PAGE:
CREATION STORIES occasionally hits a good note, but after the cacophonous entropy it generates getting tuned up, it struggles to recover anything harmonious from its orchestra of creative talents.
In the end, BLACK BEAR is a bit of a Penrose triangle of a film. Viewed from certain angles, it may make little sense, but when considered from a new vantage point or spun around, it paradoxically comes together elegantly and beautifully.
MINARI is an emotionally graceful portrait of a family whose members are trying to find their way in the world and amongst each other. Lee Isaac Chung lays out the path for their story with skill and a beautifully light touch.
JUDAS AND THE BLACK MESSIAH doesn’t quite ascend to divine status, but it uses its lead actors’ bright performances to shine a new light on the infernal actions of intolerant institutions.
A beautifully shot film, THE DOG WHO WOULDN’T BE QUIET is a cinematic ballad to how humans are tested (often unfairly), how we adapt to even absurd circumstances and how we develop connections – or, indeed, do not – with those around us.
LUZZU premiered at the 2021 Sundance Film Festival, winning the Special Jury Award in acting for the film’s lead, Jesmark Scicluna. Jim Ross spoke with director Alex Camilleri about the making of the film. You can read Jim’s review of the film here. Jim Ross: So, first of all, thank you for the film. I … Continue reading Alex Camilleri Interview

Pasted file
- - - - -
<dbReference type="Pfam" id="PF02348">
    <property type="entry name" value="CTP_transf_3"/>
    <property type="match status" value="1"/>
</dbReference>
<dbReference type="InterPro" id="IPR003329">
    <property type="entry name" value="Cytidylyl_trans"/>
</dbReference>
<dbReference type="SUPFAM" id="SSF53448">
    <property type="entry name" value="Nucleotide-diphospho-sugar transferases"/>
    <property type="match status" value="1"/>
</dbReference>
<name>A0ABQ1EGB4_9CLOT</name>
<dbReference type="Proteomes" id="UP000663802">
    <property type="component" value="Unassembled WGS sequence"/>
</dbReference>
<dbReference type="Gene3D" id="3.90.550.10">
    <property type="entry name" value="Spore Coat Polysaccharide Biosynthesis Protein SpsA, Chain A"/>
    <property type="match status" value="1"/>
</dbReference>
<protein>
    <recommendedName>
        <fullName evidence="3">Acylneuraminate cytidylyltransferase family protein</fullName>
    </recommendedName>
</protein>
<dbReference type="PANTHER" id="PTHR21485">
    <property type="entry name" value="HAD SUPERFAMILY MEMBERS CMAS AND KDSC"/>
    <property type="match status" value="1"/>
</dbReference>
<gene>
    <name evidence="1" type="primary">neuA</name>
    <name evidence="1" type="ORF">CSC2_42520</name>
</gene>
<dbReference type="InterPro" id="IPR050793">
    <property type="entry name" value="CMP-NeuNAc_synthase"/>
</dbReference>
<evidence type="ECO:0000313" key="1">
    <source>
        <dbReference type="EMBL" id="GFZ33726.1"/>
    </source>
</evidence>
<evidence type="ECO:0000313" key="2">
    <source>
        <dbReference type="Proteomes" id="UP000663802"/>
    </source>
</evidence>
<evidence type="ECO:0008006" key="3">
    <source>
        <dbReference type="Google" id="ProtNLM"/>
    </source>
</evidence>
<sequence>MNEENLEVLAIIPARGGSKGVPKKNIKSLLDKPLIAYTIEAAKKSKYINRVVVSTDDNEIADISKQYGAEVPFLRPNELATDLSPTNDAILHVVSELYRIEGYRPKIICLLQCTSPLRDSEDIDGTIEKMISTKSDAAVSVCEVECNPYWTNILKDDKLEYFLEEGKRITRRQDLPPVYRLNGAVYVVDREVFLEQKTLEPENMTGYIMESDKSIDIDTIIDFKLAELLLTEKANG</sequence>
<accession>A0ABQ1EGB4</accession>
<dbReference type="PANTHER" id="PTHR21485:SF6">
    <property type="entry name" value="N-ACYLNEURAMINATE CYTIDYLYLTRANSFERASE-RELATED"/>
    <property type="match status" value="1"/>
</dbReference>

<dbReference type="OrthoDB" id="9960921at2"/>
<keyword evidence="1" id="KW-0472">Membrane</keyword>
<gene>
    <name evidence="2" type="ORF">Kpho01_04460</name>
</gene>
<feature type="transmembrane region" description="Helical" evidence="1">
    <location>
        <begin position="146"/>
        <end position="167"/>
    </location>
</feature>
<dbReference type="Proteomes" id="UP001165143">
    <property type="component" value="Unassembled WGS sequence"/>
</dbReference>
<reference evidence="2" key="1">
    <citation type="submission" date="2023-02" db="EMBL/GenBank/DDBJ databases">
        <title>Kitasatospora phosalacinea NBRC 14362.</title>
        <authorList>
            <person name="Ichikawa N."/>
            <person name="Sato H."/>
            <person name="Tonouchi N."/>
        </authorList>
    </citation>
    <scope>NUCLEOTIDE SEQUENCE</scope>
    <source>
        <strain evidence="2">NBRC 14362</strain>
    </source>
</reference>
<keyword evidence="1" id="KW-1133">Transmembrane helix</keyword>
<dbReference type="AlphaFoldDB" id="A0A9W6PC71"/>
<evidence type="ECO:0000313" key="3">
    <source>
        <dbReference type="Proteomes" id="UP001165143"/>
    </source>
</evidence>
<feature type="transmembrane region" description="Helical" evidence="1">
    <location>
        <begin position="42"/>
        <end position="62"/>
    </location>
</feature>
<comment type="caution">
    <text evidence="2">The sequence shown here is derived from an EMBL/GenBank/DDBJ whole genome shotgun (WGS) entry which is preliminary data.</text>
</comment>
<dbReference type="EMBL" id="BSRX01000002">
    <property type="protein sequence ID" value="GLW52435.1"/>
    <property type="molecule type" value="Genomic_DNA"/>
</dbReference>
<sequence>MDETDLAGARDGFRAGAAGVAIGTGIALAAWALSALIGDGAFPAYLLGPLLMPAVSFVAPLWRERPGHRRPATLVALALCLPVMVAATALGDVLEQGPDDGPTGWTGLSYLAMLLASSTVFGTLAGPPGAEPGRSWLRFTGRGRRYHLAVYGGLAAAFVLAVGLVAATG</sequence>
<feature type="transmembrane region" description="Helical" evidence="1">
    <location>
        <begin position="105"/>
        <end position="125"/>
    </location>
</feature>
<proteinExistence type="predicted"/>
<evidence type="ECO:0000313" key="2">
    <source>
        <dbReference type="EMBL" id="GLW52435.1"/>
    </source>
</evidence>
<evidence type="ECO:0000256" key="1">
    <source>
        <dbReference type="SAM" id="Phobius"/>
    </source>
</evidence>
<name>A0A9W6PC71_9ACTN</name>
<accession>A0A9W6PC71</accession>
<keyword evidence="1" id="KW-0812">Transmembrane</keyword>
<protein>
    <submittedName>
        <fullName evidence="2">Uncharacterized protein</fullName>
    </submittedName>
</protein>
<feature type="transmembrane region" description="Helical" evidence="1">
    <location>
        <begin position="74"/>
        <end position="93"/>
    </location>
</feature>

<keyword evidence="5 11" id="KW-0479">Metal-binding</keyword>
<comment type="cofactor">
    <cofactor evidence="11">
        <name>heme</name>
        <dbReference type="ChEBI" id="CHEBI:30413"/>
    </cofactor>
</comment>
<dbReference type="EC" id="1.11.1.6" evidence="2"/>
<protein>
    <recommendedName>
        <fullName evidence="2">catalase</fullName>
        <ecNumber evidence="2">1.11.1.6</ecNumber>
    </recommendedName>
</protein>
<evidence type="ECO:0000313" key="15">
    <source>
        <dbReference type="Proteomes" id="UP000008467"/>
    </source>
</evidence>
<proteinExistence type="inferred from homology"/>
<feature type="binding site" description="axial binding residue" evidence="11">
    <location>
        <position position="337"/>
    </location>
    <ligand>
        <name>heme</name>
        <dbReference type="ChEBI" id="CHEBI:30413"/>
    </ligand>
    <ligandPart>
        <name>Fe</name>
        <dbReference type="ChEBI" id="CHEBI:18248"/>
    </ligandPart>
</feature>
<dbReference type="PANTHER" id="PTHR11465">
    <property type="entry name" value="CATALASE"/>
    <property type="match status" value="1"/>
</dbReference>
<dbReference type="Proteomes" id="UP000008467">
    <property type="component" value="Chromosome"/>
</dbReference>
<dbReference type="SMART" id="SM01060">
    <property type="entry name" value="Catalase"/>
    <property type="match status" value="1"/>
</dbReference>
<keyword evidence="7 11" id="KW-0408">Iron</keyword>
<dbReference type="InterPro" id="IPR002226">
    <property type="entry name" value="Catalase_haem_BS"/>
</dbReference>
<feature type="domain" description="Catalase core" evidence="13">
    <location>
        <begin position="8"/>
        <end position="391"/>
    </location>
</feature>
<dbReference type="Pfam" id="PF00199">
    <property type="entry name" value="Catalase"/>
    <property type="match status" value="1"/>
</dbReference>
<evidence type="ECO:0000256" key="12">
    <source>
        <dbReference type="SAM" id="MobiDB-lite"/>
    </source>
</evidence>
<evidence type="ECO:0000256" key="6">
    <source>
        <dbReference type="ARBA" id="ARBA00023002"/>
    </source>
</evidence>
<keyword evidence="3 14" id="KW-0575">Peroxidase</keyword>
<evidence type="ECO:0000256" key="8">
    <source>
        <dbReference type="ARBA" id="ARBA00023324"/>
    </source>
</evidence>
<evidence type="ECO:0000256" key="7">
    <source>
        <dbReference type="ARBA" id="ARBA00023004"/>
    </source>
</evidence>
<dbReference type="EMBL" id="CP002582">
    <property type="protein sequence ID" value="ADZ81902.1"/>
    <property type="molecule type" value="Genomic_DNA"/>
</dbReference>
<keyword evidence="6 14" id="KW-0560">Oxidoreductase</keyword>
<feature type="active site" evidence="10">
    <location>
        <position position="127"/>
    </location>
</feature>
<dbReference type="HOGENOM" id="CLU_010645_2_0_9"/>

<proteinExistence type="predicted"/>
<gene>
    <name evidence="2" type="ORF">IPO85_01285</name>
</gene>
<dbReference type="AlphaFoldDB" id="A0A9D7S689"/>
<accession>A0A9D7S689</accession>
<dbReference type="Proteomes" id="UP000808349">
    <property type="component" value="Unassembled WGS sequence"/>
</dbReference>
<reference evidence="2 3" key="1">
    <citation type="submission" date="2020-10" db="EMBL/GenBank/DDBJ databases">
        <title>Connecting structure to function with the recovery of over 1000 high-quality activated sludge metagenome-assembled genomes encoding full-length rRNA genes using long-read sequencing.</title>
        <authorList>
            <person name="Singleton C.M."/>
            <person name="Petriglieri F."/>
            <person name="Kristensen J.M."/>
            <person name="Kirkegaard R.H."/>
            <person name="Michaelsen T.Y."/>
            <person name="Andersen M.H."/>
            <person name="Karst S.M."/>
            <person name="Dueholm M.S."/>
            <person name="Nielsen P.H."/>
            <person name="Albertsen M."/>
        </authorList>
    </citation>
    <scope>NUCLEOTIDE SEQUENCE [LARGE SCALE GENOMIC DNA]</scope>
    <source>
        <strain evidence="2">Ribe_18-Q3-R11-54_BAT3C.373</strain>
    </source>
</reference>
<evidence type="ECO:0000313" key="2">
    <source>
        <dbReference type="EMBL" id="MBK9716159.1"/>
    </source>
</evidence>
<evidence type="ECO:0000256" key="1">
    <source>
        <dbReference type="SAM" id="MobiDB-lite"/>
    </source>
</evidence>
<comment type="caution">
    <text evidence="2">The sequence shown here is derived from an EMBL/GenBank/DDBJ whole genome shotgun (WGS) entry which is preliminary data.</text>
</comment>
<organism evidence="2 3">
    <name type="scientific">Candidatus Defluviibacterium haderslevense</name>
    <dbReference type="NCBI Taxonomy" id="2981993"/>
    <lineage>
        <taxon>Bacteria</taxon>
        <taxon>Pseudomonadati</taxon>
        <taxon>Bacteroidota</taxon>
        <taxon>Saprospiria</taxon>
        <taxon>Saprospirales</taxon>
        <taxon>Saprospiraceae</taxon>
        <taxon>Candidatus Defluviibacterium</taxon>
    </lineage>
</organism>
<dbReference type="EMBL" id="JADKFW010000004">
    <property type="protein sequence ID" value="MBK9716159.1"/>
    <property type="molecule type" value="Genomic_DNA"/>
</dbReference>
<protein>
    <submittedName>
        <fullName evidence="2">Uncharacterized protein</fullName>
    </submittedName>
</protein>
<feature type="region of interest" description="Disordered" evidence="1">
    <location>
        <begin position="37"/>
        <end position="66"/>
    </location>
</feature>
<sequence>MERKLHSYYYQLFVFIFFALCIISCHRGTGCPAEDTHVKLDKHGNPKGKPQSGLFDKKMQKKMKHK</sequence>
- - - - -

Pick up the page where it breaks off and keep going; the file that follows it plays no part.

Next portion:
Fran Kranz’s intense chamber piece is a devastating and formally accomplished story on the nature of forgiveness, guilt and vindictiveness. Jim Ross reviews at Sundance 2021.
Alex Camilleri’s feature directorial debut is a melancholy lament on the decline of traditional ways of life. Without romanticising an often difficult daily life, his story of a Maltese fisherman is naturalistic but beautiful.
There is plenty to commend the technical and performance aspects of JOHN AND THE HOLE. Still, the storytelling choices and structure fill in the intriguing gaps with narrative quicksand, into which the film’s potential slowly sinks.
SYNCHRONIC joins the dense history of time travel films with an intriguing mechanic and clear character motivations to attach to it. However, Benson and Moorhead’s film zips by at a pace that means our attachment to those characters never develops the film into the emotionally engaging feature it could have been.